Bryant had heard that the Snohomish County Prosecutors Office had neither enough time nor jail cells to pursue cases against vehicle thieves, a rumor that Ellis denied.
Id be delighted to speak to you about this, Ellis told Bryant. I do not know of any policy that says we will not prosecute car theft.
Community member Virginia Hatch inquired why Arlington had the third-highest crime rate Snohomish County, before asking whether certain crimes went unreported in the press.
Gray attributed part of the high incidence of crime to the citys number of attractive targets, from schools and hospitals to shopping centers and suburbs, many of which are relatively secluded by their rural location, while remaining accessible from high-traffic transportation corridors.
The underlying roots of many crimes are poverty and drug abuse, Gray said. And no, our police reports to The Arlington Times are not a full accounting. Itd be a burden to put together and we dont want to create a climate of fear and paranoia.
Gleneagle resident Jason Davis worried that a rising crime rate could lower property values in the area, and urged parents to supervise their teens, to reduce crimes of opportunity.
I support additional taxes for protection, said Davis, before Crown Ridge Homeowners Association President Brian Cramer asserted that the hiring rate of the police department did not appear to match the citys crime rate.
While Gray cited the lengthy screening and training process for prospective new officers as an obstacle to new hires, Arlington Mayor Margaret Larson noted that the revenues generated by the citys growth are limited in the services they can support.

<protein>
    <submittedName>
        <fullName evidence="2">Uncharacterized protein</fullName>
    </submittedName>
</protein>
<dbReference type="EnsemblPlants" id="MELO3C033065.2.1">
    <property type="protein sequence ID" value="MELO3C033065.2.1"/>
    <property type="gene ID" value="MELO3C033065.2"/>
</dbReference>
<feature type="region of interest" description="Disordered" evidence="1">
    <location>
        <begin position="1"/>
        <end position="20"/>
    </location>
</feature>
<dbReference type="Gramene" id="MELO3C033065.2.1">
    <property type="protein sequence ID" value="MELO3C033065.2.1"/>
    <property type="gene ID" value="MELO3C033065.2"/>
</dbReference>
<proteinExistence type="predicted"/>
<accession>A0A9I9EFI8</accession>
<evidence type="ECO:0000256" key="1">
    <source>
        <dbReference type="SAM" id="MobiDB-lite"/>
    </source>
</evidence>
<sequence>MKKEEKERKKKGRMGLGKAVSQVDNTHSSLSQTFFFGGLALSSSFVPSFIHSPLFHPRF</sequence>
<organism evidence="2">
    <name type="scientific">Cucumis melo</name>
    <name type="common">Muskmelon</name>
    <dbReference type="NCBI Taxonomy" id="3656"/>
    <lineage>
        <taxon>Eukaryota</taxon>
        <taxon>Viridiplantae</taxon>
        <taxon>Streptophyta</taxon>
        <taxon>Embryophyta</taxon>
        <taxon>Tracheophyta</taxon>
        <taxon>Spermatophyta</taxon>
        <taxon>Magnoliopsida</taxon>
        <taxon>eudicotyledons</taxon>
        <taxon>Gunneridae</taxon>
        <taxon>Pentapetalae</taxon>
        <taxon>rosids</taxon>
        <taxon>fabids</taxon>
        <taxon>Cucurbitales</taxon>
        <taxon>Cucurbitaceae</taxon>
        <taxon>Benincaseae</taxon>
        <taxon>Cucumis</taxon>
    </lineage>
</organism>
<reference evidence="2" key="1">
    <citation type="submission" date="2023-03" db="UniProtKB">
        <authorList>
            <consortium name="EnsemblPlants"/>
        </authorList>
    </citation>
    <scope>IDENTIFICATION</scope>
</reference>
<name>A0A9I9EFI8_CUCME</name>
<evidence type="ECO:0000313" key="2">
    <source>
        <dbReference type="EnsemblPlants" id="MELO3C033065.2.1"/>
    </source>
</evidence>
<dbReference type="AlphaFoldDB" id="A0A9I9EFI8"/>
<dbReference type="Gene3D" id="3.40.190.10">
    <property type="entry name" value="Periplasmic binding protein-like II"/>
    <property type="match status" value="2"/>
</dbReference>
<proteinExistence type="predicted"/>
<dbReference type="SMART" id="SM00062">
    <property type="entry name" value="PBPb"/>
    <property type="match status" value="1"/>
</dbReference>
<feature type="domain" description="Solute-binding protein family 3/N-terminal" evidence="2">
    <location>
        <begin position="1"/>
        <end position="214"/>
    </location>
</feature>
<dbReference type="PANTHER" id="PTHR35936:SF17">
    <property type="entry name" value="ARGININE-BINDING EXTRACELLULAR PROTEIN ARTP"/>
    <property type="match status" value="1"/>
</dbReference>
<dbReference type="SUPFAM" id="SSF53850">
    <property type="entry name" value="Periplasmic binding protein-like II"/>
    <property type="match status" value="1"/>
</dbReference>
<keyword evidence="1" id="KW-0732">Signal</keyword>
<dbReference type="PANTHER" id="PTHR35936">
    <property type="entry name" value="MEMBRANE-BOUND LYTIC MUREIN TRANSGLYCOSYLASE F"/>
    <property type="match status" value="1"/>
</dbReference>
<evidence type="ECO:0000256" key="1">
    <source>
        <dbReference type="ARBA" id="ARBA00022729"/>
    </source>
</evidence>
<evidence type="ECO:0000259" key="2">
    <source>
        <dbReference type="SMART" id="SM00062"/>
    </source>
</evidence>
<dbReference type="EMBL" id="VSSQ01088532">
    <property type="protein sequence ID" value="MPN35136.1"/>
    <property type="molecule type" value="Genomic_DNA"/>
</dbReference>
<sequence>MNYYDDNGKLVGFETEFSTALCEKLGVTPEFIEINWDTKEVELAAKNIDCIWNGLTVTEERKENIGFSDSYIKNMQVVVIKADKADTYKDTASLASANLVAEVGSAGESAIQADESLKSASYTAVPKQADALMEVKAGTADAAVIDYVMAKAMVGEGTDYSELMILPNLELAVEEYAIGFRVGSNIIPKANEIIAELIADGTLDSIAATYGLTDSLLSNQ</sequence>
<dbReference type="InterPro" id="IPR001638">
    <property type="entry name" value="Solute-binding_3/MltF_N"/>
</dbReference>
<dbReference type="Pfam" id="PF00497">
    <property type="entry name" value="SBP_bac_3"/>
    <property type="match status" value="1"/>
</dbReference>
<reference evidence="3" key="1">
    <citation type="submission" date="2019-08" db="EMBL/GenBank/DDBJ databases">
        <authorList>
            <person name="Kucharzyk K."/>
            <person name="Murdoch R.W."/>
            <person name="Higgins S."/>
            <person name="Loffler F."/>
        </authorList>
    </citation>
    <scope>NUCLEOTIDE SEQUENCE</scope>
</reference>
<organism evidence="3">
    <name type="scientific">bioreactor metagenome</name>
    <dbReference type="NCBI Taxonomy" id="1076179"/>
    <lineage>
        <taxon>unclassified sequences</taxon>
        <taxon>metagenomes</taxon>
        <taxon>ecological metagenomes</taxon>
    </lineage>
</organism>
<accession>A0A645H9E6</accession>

When Kona Crest Homeowners Association President Vikki Paxton suggested that urban growth be curbed momentarily, Steve Peiffle explained that such a moratorium would cost the city tax revenues and generate land-use lawsuits.
Yvonne Ito, of LKI Family Services, agreed with the praise for the Arlington Police Department for making the most of existing resources, but she believes that more police officers cannot be considered an optional expense.
For a while, my kid increased the crime rate, but with help from the school district, my oldest son is back on track, said Ito, a foster mother. The problem now is, when I go in and out of my office on Fifth Street, I dont feel safe. Nobody will stay in an area if they dont feel safe there.
City Council members such as Sally Lien and Graham Smith reminded citizens that the money to hire additional officers would have to be either transferred from other city services funds or obtained by passing a bond issue, but they agreed that the Council ultimately serves to listen to the citys citizens and consider their input.
In the meantime, I appreciate nosy neighbors, said City Council member Steve Baker.